This was published under the 2010 to 2015 Conservative and Liberal Democrat coalition government
The Stabilisation Unit's Nick Hawton describes a career change which saw him go from BBC foreign correspondent to deputy head of the EULEX Press Office in Kosovo.
It was a big decision to make. Having spent more than ten years working for the BBC, most recently as a foreign correspondent in the Balkans, joining the EU would mark a major change in career direction. I would be working for the largest EU civilian mission in the world, the European Rule of Law Mission in Kosovo, known as EULEX. I would be operating in one of the most sensitive spots in Europe. And I would have an important role in the Press and Public Information Office. But was it really me? Would I really like working on ‘the other side of the fence’?
Two years on, and I have no regrets about the decision. In fact, it was one of the best decisions I ever made!
EULEX Kosovo, as it is officially called, began operations in December 2008. The mission’s mandate is to improve the rule of law in Kosovo, more specifically in the fields of justice, police and customs. Most of the mission’s work is to monitor, mentor and advise the local authorities but we also retain executive powers in sensitive areas such as war crimes, organised crime and serious financial crime.
There is a lot at stake. In many ways, the EU’s ability to meet its objectives in the Western Balkans depends on EULEX’s success.
I joined at the very start, initially working as the Public Outreach Officer in the Press and Public Information Office (PPIO), based in Pristina. I was then promoted to Deputy Head of the unit. With around twenty people including spokespeople, media monitors, graphic designers, camera people and web designers it is quite a large media office.
Many of my skills as a journalist have been transferable and speaking passable Serbian has helped. The work has been varied and challenging: designing information campaigns, directing television adverts, giving interviews and setting up news conferences, being part of official delegations meeting Serbian government ministers, writing articles in the name of the Head of Mission, making presentations before Ambassadors and EU Member States in Brussels, editing the website and intranet.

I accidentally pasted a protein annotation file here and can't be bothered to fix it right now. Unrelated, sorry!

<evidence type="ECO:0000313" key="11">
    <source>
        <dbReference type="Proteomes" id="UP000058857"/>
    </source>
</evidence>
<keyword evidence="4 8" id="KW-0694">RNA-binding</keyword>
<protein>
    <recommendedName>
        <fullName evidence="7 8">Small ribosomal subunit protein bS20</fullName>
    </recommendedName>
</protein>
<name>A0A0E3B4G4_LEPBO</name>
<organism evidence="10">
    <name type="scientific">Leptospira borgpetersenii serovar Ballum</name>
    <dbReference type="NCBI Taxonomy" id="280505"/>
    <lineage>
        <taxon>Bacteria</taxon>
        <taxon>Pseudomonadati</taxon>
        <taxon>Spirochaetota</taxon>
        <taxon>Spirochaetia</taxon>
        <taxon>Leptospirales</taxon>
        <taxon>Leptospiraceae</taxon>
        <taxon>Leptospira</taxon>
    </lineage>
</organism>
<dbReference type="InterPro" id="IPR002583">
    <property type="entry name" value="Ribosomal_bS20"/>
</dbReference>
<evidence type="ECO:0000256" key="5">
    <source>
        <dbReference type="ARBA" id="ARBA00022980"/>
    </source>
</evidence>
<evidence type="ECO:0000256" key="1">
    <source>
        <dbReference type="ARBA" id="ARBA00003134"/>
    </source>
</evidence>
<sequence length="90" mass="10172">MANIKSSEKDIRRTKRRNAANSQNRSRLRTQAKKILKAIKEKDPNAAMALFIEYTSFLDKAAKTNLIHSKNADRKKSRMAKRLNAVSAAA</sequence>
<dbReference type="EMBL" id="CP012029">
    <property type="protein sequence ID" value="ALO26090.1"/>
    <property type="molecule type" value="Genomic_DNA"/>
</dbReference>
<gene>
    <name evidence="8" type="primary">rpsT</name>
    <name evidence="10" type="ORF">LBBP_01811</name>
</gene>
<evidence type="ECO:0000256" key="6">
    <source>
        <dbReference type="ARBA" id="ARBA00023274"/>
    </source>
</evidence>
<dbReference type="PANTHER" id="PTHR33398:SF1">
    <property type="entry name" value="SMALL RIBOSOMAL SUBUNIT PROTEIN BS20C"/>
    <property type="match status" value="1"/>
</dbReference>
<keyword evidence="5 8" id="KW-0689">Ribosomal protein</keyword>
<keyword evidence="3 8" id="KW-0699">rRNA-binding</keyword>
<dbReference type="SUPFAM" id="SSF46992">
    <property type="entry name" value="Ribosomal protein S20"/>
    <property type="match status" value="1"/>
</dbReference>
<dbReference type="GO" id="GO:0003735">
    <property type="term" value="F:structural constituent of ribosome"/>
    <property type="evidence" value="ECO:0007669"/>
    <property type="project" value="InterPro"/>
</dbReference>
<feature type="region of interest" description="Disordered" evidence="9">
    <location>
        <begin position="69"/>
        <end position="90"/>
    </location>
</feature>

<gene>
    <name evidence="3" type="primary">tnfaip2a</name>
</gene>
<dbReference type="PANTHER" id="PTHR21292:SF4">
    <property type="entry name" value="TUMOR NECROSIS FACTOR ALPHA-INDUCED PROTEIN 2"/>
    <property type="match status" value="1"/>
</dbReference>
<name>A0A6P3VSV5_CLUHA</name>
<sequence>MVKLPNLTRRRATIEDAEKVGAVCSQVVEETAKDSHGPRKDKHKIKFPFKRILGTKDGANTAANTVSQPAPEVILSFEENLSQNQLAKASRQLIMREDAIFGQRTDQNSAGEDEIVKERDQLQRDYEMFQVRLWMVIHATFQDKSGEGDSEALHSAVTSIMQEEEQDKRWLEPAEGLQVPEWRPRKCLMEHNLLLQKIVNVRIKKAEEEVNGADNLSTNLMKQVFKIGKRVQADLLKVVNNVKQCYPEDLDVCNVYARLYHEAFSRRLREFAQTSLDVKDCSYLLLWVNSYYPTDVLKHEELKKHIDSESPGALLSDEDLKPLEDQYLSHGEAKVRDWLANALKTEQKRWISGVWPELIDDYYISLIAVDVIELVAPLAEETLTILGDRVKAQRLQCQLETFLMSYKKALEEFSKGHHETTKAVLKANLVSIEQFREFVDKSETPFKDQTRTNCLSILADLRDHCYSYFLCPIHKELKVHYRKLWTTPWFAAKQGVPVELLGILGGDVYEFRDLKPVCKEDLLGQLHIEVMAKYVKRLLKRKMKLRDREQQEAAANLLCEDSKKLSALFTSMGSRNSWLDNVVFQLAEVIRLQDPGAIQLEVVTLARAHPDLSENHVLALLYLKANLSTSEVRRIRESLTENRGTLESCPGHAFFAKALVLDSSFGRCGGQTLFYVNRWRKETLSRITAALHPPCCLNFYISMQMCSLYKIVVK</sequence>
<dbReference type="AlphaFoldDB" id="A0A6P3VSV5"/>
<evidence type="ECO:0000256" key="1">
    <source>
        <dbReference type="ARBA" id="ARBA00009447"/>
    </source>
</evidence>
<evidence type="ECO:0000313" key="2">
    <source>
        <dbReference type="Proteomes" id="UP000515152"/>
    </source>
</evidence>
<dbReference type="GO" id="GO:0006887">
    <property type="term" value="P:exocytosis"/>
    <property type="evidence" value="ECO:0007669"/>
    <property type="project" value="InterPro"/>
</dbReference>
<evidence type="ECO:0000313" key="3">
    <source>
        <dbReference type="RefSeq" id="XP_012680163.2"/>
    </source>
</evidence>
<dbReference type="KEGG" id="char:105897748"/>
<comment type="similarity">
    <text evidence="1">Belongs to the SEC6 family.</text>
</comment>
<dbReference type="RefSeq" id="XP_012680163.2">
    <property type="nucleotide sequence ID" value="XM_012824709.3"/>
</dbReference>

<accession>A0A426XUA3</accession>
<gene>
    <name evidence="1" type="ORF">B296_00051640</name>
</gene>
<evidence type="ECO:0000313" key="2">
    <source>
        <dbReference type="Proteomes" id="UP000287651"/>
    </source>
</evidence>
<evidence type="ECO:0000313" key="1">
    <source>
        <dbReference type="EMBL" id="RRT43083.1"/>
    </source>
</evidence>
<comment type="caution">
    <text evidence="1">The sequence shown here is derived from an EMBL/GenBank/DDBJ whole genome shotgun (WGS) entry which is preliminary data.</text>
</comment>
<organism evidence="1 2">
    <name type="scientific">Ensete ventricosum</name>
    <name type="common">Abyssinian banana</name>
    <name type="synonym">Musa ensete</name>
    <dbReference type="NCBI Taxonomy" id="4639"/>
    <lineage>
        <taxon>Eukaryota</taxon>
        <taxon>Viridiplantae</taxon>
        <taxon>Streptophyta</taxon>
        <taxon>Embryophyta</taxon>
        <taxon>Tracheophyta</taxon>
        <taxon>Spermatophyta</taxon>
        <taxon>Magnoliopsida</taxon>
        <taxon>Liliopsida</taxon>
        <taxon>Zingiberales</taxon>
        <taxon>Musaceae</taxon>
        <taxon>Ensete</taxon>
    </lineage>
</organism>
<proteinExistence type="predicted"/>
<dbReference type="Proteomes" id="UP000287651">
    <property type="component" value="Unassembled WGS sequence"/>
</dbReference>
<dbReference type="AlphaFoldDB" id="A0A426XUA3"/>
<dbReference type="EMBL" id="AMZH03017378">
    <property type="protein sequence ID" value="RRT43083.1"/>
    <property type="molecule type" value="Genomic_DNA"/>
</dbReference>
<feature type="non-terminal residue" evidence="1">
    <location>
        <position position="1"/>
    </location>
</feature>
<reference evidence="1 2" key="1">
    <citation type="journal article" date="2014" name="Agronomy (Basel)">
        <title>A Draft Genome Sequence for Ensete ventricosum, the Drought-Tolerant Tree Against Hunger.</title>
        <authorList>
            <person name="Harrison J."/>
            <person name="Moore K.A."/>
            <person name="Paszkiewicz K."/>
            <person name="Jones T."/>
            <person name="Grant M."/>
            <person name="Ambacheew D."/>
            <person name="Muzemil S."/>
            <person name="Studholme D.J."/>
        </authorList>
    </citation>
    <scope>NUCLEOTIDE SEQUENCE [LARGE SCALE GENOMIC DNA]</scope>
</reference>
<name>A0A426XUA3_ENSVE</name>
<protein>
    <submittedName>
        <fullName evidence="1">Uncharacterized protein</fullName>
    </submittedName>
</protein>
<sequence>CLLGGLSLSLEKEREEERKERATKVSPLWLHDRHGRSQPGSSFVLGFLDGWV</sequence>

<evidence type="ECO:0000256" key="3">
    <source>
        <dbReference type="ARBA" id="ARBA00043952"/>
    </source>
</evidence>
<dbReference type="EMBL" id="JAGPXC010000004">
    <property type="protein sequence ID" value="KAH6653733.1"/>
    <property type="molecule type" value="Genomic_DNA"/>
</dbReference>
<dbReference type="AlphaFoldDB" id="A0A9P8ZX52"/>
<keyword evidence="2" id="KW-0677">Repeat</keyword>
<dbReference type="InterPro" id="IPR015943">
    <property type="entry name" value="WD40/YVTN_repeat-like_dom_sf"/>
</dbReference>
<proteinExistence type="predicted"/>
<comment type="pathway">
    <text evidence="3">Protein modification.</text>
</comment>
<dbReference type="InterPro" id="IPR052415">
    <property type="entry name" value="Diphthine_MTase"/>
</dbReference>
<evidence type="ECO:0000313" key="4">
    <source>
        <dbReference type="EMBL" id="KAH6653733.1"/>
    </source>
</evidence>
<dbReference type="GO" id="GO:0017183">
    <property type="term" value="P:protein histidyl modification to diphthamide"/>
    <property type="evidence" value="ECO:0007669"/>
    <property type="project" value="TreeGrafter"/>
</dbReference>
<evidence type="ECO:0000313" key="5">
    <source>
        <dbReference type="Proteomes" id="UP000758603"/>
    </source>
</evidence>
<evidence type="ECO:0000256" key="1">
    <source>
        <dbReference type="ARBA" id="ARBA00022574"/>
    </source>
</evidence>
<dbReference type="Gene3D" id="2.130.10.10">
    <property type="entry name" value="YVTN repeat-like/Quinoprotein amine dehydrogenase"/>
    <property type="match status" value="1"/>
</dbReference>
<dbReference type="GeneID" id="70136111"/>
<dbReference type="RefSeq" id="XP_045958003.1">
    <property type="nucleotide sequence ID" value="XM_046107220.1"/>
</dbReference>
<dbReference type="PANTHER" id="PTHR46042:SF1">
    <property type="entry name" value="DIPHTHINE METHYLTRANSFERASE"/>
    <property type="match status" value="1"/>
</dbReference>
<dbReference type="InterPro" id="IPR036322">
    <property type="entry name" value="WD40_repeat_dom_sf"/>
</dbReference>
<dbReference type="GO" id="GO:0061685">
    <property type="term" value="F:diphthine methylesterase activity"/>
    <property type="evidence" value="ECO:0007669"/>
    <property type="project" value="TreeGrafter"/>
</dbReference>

It is an exhilarating working environment. It is quite something to sit round a table with such a cosmopolitan group of colleagues: a Justice Spokeswoman from Estonia, a customs officer from the UK, a Prosecutor from Holland, a retired General from France, a police chief from Germany, a Chief Legal Officer from Finland, a head of Administration from Greece and a Chief of Staff from the United States (yes, non-EU countries are also represented in the mission). So many languages, backgrounds, skills and, sometimes, differences (which are not always easy to reconcile!).
Whilst the raison d’etre of the mission is to improve the rule of law in Kosovo, a parallel process is clearly taking place - that of helping to build new structures and working practices within the realm of EU foreign policy. In this post-Lisbon Treaty World, EU foreign policy is undergoing major changes and EULEX is at the forefront of it - and that is an exciting process to be involved in.
Of course, it is not all milk and honey. Make no mistake, the EU is an enormous, slow-moving bureaucracy. It can be frustrating and difficult at times. But at the end of the day, that is the price you pay, for being part of something new and developing. It’s definitely worth it.